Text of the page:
James McAvoy - Atonement: A gentle performance, but not without a strong backbone. McAvoy shows off a very wide range in this surprisingly great performance.

Gordon Pinsent - Away from Her: His co-star is picking up all the awards for her good-but-not-great performance, but Pinsent is really what drives Away from Her into excellence.

Paul Thomas Anderson - There Will Be Blood: One of the best directed films of all time. I believe that you could cut up every frame of the film, shuffle them, select one and analyze it for days. There is not a single shot in this film that is not entirely thought-out. Truly a towering accomplishment.

Joel Coen and Ethan Coen - No Country for Old Men: The Coen Brothers take No Country for Old Men's bleak tone and make something provocative and chilling out of it. A slick, flat-out cool movie.

Jason Reitman - Juno: An immensely underrated directing effort, and I applaud the Academy for finally honoring it. Reitman makes something honest and meaningful out of Diabo Cody's challenging but brilliant screenplay.

Julian Schnabel - The Diving Bell and the Butterfly: Schnabel dares to do highly unconventional things with The Diving Bell and the Butterfly, the most notable being, of course, the fact that a portion of the film is seen through the main character's eyes (er...eye). A risky, but highly rewarding, directorial effort.

Joe Wright - Atonement: Wright takes an epic story, and really does make it epic. At a young age of 35, Wright has the courage to shoot abroad and use ultra-wide shots. He gets this nod to reward going all out.

and, alas...

BEST PICTURE (for elaboration, read the top 10)
The Diving Bell and the Butterfly
No Country for Old Men
There Will Be Blood

and the winner is....THERE WILL BE BLOOD

Now, the top 10.

10. Gone Baby Gone
A tense, emotionally taxing film. From the beginning to the climax, I found myself questioning everything about it. And then, when the shocking ending was revealed, everything fell into place. I hate most everything about Ben Affleck, but I was surprised that he was able to make such a great film. Let's have more directing and writing from him and less acting.

9. The Simpsons Movie
I'm sure that I'm extremely biased because I am the world's biggest Simpsons fan, but I was really impressed at the quality of the jokes here. It truly did mimic a classic Simpsons episode, which is certainly enough to get on my top 10.

8. Waitress
An absolutely delightful film from the (sadly) late Adrienne Shelly. Almost all modern romantic comedies have a simple formula: awkward but lovable and attractive man meets a smart, professional woman and they fall in love for some reason. Waitress, however, is much more complicated and human. A smart and very funny film.

7. Once
I've never in my life seen a movie like this. It's a comedy, it's a tragedy, it's a musical, it's a fairy tale, it's realistic fiction...and yet it's so simple. All in all, it's just a story about two friends. It's impossible to watch and not just feel good afterwards.

6. Persepolis
The animated memoirs of Marjane Satrapi, Persepolis is a truly unique film. There is nothing conventional about it; it jumps back and forward in time, it has dramatized sequences and quirky moments. However, most of all, this is just a story about coming to terms with yourself. Sometimes funny, sometimes heartbreaking, sometimes both at the same time, Persepolis is an eye-opening film.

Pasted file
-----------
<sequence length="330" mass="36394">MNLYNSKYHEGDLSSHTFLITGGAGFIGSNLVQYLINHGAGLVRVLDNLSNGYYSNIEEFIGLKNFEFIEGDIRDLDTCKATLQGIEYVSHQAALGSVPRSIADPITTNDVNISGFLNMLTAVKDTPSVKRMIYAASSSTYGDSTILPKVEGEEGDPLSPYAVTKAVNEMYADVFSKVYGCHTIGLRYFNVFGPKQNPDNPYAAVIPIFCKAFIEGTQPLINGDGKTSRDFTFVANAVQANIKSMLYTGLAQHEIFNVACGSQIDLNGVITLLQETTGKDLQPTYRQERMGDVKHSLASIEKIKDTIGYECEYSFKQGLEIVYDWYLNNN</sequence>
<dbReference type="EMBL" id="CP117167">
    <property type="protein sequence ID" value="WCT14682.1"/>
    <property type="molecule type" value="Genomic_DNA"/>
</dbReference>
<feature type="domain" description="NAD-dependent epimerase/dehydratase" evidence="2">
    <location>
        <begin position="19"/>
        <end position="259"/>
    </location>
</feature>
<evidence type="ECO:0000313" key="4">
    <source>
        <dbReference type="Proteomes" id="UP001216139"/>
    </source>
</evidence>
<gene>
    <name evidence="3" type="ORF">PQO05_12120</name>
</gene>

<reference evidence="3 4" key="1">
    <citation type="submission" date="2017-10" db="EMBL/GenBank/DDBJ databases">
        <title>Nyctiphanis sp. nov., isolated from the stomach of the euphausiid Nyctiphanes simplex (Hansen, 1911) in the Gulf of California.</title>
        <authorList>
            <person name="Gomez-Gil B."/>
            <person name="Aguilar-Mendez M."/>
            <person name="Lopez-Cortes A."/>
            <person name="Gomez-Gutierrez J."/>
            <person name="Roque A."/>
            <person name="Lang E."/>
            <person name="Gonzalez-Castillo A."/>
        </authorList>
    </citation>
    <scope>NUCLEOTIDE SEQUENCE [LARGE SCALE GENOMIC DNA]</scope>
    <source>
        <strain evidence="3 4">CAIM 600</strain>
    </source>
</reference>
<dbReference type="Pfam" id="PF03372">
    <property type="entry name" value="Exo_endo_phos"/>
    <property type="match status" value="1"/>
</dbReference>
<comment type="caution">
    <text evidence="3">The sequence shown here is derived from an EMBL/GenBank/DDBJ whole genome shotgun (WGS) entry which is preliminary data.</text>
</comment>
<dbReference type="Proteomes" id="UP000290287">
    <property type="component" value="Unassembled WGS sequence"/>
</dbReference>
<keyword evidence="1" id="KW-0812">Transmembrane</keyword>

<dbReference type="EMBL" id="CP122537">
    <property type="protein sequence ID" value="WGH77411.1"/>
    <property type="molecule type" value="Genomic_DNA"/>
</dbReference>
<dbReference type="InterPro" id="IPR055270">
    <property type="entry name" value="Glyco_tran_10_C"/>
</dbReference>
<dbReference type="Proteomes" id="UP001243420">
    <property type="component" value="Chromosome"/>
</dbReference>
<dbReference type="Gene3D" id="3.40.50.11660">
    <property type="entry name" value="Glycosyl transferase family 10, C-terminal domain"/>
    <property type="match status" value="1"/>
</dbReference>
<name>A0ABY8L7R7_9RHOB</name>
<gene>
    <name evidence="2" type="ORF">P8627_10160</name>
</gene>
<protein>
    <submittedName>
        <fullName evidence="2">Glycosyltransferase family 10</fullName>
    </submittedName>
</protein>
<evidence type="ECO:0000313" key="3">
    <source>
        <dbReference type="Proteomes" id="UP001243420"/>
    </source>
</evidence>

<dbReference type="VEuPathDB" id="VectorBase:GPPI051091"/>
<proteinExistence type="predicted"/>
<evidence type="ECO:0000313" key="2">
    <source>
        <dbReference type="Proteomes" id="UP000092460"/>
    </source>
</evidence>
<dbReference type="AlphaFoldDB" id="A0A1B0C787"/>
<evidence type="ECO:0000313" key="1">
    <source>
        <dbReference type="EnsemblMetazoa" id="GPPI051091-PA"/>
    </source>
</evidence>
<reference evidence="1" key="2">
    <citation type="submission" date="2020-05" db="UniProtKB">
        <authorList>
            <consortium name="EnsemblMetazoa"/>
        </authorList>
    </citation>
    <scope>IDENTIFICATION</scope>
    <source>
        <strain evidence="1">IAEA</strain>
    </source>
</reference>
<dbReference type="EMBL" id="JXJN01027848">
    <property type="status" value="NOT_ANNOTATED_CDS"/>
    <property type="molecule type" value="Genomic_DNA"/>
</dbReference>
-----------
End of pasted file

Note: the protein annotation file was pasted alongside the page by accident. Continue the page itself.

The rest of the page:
5. Atonement
I was hesitant about seeing Atonement. When I read the book, I felt like it was wasting a phenomenal premise on a slightly-better-than-average novel. So imagine my surprise when the film adaptation was actually much better than the book. This is a beautiful, melancholy epic about lost love that is vital for anyone with an interest in art direction, cinematography, or just good movies.

4. No Country for Old Men
No Country for Old Men is probably the most talked about film of the Oscar nominees. It is receiving universal praise, yet it doesn't really have a message. No, it's just a fascinating story, and a truly entertaining one. For the first time since Chicago, the Best Picture winner is pure, moral-free fun. I just love this movie.

3. The Diving Bell and the Butterfly
Damn, France had an amazing year. The best word to describe The Diving Bell and the Butterfly really is "beautiful." The premise makes it sound like a well-made film, but a dull one. I'm pleased to say that it's impossible to be bored during this film. With its well-developed characters, gorgeous cinematography and direction and inspiring story, this film is really and deeply worthwhile.

2. Juno
Like No Country for Old Men, Juno is pure entertainment. However, Juno also has a ton of heart and talking points. And for simply having introduced me to my beloved Juno MacGuff, I am proud to have this film on my list. I was almost sure it would be my favorite of the year. But then...

1. There Will Be Blood
I think that this is the first time since Lord of the Rings that I have sat in a theater and witnessed cinema history. This film will be studied for ages by screenwriters, cinematographers, actors and directors. I know for a fact that it will go down as one of the greatest films of all time. The movie is nothing short of epic. Watching There Will Be Blood is like witnessing history in the making.

Well, there we have it. 2007 was an amazing year for movies!

Now, let's fast forward a week...